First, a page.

RALEIGH, N.C. (WNCN) — State public health officials saw more COVID-19 particles in sewage and new cases across North Carolina — but no corresponding increase in hospital admissions.

The weekly update Wednesday from the state Department of Health and Human Services showed the two main hospital trends — visits to emergency rooms for COVID-like symptoms, and patient admissions — remaining relatively flat.

NCDHHS says 2 percent of ER visits during the week of April 10-16 were for symptoms of COVID — the sixth consecutive week that rate has been at 2 percent.

The agency says the 7,279 new cases during that week was up from the fewer than 5,000 that were reported the week before. And the roughly 5.1 million particles found at dozens of treatment plants across the state are more than double the 2.1 million from the previous week.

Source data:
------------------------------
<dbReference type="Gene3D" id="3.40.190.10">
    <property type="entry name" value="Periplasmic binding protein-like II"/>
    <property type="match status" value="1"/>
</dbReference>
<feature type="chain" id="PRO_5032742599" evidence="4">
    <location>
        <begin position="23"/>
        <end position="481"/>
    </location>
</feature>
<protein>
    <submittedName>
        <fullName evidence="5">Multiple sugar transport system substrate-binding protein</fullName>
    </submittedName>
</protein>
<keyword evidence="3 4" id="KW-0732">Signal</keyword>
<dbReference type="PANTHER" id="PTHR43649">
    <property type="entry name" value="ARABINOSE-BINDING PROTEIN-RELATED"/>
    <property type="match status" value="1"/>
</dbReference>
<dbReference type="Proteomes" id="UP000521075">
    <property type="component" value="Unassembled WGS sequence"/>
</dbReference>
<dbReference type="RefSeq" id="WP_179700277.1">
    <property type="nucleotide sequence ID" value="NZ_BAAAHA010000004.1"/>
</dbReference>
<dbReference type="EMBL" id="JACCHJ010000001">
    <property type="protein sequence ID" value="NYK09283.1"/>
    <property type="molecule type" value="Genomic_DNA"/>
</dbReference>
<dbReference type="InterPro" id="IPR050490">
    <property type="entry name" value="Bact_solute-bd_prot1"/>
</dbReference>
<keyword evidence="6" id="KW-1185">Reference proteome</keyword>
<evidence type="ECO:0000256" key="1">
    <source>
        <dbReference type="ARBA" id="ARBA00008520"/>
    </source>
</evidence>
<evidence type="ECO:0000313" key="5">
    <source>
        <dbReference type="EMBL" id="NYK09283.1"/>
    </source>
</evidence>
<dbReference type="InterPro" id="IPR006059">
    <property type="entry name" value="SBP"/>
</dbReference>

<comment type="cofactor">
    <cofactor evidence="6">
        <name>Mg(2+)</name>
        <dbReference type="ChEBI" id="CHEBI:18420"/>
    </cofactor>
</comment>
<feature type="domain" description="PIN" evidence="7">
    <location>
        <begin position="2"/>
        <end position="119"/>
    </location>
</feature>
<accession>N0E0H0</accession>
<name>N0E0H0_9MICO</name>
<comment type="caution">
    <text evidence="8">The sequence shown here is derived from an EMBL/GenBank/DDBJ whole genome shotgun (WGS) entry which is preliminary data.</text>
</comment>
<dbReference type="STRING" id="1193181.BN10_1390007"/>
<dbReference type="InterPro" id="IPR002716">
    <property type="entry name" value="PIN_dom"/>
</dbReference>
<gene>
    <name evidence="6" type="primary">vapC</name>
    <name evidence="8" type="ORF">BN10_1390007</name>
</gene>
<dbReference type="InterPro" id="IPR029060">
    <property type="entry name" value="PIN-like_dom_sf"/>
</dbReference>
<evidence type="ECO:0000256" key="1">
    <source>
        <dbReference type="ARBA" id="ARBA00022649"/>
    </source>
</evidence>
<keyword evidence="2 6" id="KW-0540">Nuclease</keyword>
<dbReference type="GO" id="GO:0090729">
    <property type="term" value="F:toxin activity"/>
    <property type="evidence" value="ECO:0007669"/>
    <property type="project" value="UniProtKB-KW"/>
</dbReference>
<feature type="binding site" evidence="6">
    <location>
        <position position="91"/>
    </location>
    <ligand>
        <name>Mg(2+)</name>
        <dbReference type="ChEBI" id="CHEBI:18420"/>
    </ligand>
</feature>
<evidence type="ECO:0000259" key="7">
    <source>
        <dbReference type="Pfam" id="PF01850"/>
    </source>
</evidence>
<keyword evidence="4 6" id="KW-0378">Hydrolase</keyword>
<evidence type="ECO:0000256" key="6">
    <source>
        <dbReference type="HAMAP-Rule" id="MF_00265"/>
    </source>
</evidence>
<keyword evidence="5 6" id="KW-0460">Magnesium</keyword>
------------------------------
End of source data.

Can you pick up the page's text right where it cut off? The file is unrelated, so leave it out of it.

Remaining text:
Case numbers have been on the rise recently as the BA.2 “stealth omicron” variant has become the dominant strain.

State public health officials say 79 percent of the samples that were genetically sequenced last week at labs across North Carolina were determined to be the BA.2 variant. But those labs only sequenced a total of 38 samples that week.

Every county in North Carolina was either green, with low risk of strain on the healthcare system, or yellow, with a medium risk, on the Centers for Disease Control and Prevention’s updated map.

The agency’s weekly update of the other COVID statistics showed many of the same trends: An increase in the number of new cases but flat hospitalizations.

The data update runs through last Saturday, when the state averaged about twice as many new cases per day as it did two weeks earlier. The seven-day average on April 16 was 1,040 — more than double the 441 it averaged on April 2.

But the count of patients in hospitals held relatively steady, ranging between 340 and 400 every day for the past two weeks.

The state also reported 29 more deaths over the past week, bringing the total to 23,363.

VACCINE DOSE COUNT

(From April 14-20)

6,056 first doses

5,429 second doses

277 single-shot J&J boosters

46,936 booster doses

58,698 total doses